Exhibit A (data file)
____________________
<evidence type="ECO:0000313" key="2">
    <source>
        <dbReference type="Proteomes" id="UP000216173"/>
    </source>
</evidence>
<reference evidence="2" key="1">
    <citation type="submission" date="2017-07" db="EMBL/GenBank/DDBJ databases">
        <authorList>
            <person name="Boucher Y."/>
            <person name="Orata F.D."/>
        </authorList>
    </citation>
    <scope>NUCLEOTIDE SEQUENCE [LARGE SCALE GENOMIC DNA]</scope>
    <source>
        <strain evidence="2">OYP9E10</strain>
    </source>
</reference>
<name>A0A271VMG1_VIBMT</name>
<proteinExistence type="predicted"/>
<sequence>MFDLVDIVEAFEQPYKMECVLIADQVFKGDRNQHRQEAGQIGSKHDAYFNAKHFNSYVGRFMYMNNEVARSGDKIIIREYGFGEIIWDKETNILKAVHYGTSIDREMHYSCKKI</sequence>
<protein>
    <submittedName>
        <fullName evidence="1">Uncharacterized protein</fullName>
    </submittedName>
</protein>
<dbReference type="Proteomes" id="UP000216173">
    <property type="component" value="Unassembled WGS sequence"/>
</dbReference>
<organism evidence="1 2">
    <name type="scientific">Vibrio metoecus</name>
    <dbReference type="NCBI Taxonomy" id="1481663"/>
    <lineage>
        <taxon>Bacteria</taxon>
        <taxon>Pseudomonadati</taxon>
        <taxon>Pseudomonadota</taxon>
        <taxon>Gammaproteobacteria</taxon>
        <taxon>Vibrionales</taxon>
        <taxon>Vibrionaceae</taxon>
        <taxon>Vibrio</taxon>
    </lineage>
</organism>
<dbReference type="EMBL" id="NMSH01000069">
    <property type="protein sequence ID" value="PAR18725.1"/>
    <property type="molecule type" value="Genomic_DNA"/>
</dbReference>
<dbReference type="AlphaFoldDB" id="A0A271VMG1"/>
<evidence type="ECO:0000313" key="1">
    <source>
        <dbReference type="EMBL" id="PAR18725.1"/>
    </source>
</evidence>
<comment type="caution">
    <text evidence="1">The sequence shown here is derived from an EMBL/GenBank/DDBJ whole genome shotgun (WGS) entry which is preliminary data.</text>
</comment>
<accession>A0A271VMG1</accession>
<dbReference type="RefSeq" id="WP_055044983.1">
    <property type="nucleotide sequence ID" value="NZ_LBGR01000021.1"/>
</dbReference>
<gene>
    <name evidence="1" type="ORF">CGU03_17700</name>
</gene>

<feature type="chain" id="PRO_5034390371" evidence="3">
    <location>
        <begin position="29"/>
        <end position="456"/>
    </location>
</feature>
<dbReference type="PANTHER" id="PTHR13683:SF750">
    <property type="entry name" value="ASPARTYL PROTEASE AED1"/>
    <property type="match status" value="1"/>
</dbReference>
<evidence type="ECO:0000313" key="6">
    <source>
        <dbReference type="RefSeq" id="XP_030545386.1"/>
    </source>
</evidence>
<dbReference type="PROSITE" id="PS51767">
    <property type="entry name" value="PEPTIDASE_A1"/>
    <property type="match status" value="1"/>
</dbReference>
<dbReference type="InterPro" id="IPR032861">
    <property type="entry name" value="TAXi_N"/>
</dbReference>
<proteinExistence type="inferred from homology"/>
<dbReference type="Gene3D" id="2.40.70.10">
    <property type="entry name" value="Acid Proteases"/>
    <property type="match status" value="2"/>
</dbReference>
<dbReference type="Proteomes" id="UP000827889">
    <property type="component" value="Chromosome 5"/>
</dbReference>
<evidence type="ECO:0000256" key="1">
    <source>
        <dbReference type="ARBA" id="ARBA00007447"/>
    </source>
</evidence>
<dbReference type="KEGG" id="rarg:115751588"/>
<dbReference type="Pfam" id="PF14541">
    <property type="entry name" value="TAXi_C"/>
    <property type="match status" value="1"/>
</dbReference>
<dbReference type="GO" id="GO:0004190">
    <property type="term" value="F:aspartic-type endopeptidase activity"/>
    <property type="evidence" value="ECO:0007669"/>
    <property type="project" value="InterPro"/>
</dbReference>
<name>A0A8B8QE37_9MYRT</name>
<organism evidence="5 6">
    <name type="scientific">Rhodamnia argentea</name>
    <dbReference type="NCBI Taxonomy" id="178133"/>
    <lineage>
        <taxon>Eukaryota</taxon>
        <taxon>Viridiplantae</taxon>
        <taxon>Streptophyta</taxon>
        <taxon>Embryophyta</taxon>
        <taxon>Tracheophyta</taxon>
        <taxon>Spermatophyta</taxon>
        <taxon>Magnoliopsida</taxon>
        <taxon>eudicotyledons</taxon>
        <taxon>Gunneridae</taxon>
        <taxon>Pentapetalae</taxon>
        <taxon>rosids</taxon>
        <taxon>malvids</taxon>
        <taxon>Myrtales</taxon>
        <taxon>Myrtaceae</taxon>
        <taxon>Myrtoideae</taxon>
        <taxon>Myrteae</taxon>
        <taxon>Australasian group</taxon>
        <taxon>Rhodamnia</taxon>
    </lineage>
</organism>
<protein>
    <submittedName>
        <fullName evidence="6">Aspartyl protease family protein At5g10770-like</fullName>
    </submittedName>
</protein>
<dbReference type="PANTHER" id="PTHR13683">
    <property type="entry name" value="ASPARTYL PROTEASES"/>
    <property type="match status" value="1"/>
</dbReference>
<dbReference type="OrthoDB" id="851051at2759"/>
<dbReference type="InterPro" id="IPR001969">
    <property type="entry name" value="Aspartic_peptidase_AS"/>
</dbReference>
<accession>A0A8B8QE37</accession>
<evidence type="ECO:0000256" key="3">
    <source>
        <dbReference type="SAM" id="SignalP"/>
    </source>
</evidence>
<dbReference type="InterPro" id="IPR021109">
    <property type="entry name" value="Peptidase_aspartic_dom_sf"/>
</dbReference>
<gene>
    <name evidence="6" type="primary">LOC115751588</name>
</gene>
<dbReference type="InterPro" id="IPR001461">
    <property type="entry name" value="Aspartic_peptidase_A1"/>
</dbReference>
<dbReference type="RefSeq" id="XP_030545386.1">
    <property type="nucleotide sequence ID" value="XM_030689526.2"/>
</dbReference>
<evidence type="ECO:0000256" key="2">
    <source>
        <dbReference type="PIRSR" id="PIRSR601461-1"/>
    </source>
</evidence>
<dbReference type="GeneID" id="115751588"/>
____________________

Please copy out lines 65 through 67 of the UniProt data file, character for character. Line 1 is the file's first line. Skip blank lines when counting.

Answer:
        <end position="456"/>
    </location>
</feature>